Melanie, Tampax and my First Tour

by Regis Boff

 

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I grew up in a time when Tampax and its uses were a heavily guarded secret.  Procter and Gamble now owns the Tampax brand but originally it produced large quantities of wound dressings for the military during WWII. Because it was a war product it had almost an exclusive female workforce. At one time it ranked #4 on the Fortune 500 list for return on equity. The original product was designed to be flushable and biodegradable.

As I said, I knew nothing about all this except what I could glean from boxes left out by accident by my mother who would have preferred being raped by Cossacks than be forced to explain female plumbing to me. Methodists do not talk about such things. Maybe Catholics do but that was of no consequence for me because we did not talk to any Catholics.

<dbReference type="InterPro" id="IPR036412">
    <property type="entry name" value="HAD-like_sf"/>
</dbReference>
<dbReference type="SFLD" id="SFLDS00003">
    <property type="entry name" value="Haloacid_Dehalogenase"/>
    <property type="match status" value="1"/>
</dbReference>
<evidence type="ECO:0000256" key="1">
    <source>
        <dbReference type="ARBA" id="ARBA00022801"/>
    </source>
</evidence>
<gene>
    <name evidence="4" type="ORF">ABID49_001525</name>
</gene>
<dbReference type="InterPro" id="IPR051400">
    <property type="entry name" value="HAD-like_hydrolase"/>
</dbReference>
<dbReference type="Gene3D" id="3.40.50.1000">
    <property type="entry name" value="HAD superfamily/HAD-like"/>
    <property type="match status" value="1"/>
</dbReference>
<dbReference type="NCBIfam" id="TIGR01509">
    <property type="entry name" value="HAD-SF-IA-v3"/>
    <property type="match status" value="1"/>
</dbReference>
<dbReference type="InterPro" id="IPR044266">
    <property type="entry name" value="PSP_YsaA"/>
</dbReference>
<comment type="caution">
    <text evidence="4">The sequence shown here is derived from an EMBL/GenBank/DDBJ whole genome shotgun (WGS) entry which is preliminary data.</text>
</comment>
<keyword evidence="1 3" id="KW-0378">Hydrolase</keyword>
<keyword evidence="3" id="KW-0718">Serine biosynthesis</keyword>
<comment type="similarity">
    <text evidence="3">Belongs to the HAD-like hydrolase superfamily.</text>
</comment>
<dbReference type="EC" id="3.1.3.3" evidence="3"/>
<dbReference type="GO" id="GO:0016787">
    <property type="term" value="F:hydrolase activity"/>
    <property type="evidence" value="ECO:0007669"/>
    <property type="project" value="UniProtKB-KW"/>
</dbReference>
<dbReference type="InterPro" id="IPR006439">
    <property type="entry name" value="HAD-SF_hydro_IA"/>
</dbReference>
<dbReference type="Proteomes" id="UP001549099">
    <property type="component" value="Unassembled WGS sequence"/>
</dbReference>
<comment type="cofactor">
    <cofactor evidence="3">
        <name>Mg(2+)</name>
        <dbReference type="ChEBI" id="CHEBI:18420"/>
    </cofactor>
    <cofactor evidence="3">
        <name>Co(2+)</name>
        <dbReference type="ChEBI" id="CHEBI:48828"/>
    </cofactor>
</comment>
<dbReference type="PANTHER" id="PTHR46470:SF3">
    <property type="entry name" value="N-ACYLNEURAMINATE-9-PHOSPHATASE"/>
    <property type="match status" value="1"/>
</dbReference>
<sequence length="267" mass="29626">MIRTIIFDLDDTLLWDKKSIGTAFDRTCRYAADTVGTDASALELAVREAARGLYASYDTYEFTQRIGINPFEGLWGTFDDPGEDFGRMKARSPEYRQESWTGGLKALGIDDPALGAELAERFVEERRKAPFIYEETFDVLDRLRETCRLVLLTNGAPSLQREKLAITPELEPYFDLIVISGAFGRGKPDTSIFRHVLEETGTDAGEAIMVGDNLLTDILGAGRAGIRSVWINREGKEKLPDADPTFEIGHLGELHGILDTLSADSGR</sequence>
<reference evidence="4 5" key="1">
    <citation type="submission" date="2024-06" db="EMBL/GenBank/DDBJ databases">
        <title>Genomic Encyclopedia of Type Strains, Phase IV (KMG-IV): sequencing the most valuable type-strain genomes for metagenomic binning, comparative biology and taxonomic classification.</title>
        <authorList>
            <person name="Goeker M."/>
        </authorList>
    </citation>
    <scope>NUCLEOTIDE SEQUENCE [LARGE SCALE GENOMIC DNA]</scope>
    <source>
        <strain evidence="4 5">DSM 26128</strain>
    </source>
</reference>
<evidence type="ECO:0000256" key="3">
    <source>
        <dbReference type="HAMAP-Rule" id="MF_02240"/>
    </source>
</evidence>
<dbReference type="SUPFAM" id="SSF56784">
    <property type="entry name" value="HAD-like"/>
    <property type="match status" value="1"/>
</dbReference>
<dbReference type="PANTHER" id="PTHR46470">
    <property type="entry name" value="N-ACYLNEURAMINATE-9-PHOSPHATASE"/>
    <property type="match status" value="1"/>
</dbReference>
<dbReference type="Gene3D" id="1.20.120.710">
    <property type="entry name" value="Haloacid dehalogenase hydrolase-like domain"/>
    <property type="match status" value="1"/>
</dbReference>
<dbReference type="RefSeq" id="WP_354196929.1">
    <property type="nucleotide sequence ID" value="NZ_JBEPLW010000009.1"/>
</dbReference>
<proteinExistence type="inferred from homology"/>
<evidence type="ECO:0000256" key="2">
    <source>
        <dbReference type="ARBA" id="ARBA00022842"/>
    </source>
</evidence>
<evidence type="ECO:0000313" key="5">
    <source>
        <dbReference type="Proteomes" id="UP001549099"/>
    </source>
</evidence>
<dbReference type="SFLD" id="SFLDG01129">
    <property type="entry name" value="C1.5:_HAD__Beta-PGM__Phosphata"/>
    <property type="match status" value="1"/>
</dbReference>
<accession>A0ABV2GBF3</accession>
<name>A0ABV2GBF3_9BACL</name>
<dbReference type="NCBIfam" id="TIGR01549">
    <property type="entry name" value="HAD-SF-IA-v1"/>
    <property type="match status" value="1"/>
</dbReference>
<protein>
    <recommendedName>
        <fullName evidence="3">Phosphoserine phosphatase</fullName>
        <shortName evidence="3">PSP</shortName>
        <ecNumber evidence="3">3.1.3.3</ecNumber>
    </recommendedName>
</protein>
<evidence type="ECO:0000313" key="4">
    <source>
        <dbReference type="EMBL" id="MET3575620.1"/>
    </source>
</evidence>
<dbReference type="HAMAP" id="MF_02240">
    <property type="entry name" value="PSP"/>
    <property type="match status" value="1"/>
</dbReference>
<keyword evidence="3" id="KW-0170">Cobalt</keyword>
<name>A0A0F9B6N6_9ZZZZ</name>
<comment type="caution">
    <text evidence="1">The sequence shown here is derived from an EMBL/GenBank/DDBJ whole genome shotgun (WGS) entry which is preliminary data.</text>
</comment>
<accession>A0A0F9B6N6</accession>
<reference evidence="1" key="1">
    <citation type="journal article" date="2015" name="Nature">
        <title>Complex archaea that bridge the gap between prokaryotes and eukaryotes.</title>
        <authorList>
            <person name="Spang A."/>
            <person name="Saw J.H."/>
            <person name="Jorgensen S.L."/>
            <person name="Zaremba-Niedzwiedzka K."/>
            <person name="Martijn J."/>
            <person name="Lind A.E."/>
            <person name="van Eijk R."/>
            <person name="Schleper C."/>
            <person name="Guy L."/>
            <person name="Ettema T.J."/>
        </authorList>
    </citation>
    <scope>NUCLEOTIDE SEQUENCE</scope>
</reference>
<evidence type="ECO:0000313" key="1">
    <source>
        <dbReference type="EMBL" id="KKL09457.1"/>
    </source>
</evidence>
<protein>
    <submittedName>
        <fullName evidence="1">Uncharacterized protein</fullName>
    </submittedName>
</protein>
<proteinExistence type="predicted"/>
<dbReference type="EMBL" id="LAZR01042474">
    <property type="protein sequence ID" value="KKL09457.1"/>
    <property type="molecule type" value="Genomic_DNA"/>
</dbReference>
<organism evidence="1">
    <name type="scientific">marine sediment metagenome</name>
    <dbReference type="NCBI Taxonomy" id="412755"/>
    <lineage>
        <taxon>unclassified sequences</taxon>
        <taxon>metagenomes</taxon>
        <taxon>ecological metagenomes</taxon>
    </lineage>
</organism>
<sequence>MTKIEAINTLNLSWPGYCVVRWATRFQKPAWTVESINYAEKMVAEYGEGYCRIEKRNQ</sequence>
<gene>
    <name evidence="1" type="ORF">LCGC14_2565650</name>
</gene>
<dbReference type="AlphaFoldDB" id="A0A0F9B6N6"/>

I carried this ignorance into my immediate twenties with an unhidden relief.

My first job in the music business was with a folk singer named Melanie. I was hired to drive and to establish myself firmly as the lowest person on tour. I did not actually see her perform until the third show. Just before she went on the first night she asked me to stay in her basement dressing room with her two springer spaniels to keep them company.

The second show for me was in Cleveland. As Melanie was heading down the stairs to the stage she grabbed hold of me and with some urgency sent me out to buy her Tampax.

Downtown Cleveland at nine-thirty was darker and emptier than you would have thought and I despaired. They came in different sizes if you can believe it. I bought them all.81UCjjwxrUL._SL1500_